Postby grixxlybear99 » Wed Apr 12, 2017 11:09 am

I would not accept this fellowship if I were working in a personal office.

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Re: Post-LS Capitol Hill Fellowship: Worth It?

Postby Anonymous User » Wed Apr 12, 2017 5:24 pm

grixxlybear99 wrote:I would not accept this fellowship if I were working in a personal office.

Sorry I revived an old thread, but my above post is not about a fellowship.

globetrotter659

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Re: Post-LS Capitol Hill Fellowship: Worth It?

Postby globetrotter659 » Fri Apr 14, 2017 10:45 am

Do you want to be a lawyer or do policy?

foregetaboutdre

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Re: Post-LS Capitol Hill Fellowship: Worth It?

Postby foregetaboutdre » Fri Apr 14, 2017 1:04 pm

If you are going to spend just one year at this then clerk/go to biglaw, I personally don't think you'll make enough connections to be worthwhile. This fellowship would be worthwhile you want to spend time on the Hill and go into government relations. They are two beasts. You'll have no pull on capitol hill as someone who worked on a committee for a year and did a federal clerkship when compared to a 26 year old who interned for his Congressman in district, got involved in state politics, and has spent 4 years in DC.

If you do the Capitol Hill thing - I'd be sure to try to stay on Capitol Hill for 2-3 years and then try to wiggle into Govt Relations and/or a firm regulatory group etc... Just my advice though.

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Re: Post-LS Capitol Hill Fellowship: Worth It?

Postby Anonymous User » Sun Apr 16, 2017 7:44 am

Anonymous User wrote:Going to hijack this thread for collective TLS knowledge because I have a scenario that is some what similar:

Accepted an offer to join an AmLaw 200's (Non-DC) general commercial lit practice this fall. Recently was presented with the opportunity to join a committee as counsel in the fall. I'm interested in either staying on the Hill long term, lateraling to DOJ, or trying my hand with a white collar/investigations practice after a few years. Loans aren't really an issue, so I'd like to pick the route that best suits my interests while not burning too many bridges. Wondering if anyone has any insight.

Caveat: I have some knowledge of the Hill, but I am not the most informed person. You should probably talk to someone in real life about this, not just the TLS hive mind. While the TLS hive mind is useful for some things (like conventional routes to BigLaw), there just aren't going to be many people with enough Hill knowledge to give you good advice.

Only thing about going to the Hill straight out of law school (without an exit to a firm or clerkship lined up after) is that exit options to a more traditional legal role could be limited. OP said they have an exit to either BigLaw or a clerkship, so that's not a risk for them. But if you're going to be a committee counsel (without an exit lined up), it could be tough to transition to practice later on (particularly at a firm). If you started at the firm, OTOH, that would signal that you are capable of doing actual legal work (such that a couple years on the Hill down the line would not prevent you from going back to practice).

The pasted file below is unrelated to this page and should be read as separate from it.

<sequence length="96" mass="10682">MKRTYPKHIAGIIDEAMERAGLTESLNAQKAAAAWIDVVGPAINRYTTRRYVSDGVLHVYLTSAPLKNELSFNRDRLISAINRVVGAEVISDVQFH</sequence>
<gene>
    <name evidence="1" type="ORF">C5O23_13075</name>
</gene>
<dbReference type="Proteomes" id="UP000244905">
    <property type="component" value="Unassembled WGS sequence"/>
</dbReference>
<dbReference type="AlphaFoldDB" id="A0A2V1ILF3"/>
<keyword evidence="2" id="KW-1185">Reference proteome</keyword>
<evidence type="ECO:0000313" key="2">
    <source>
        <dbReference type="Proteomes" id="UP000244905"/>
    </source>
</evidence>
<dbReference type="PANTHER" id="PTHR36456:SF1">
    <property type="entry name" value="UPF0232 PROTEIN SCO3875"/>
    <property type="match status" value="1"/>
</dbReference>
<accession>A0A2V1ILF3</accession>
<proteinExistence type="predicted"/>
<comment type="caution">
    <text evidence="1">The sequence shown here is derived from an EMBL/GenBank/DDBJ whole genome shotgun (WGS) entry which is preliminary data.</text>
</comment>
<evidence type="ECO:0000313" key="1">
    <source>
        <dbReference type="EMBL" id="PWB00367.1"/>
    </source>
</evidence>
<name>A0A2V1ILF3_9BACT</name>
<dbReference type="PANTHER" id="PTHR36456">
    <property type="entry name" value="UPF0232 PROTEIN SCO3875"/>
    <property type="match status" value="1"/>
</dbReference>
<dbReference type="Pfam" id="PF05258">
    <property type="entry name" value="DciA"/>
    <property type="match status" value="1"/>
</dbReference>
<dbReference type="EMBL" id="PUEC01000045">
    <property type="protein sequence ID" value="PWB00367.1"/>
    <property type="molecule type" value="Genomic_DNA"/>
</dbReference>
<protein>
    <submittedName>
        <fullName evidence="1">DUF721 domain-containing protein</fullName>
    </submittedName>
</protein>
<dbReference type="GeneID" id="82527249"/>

Of course, if you're committed to the Hill long term, then none of that is a concern, and you should probably take the committee counsel gig, because those are hard to come by, particularly if your AmLaw 200 firm is not in DC. It's more the lateraling to DOJ or a firm stuff that could prove difficult.

I should also add that much of this may depend on the committee you're working for and the area of law you're interested in.

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Re: Post-LS Capitol Hill Fellowship: Worth It?

Postby Anonymous User » Mon Apr 17, 2017 1:10 pm

Anonymous User wrote:
Anonymous User wrote:Going to hijack this thread for collective TLS knowledge because I have a scenario that is some what similar:

Accepted an offer to join an AmLaw 200's (Non-DC) general commercial lit practice this fall. Recently was presented with the opportunity to join a committee as counsel in the fall. I'm interested in either staying on the Hill long term, lateraling to DOJ, or trying my hand with a white collar/investigations practice after a few years. Loans aren't really an issue, so I'd like to pick the route that best suits my interests while not burning too many bridges. Wondering if anyone has any insight.

Caveat: I have some knowledge of the Hill, but I am not the most informed person. You should probably talk to someone in real life about this, not just the TLS hive mind. While the TLS hive mind is useful for some things (like conventional routes to BigLaw), there just aren't going to be many people with enough Hill knowledge to give you good advice.

Only thing about going to the Hill straight out of law school (without an exit to a firm or clerkship lined up after) is that exit options to a more traditional legal role could be limited. OP said they have an exit to either BigLaw or a clerkship, so that's not a risk for them. But if you're going to be a committee counsel (without an exit lined up), it could be tough to transition to practice later on (particularly at a firm). If you started at the firm, OTOH, that would signal that you are capable of doing actual legal work (such that a couple years on the Hill down the line would not prevent you from going back to practice).

Of course, if you're committed to the Hill long term, then none of that is a concern, and you should probably take the committee counsel gig, because those are hard to come by, particularly if your AmLaw 200 firm is not in DC. It's more the lateraling to DOJ or a firm stuff that could prove difficult.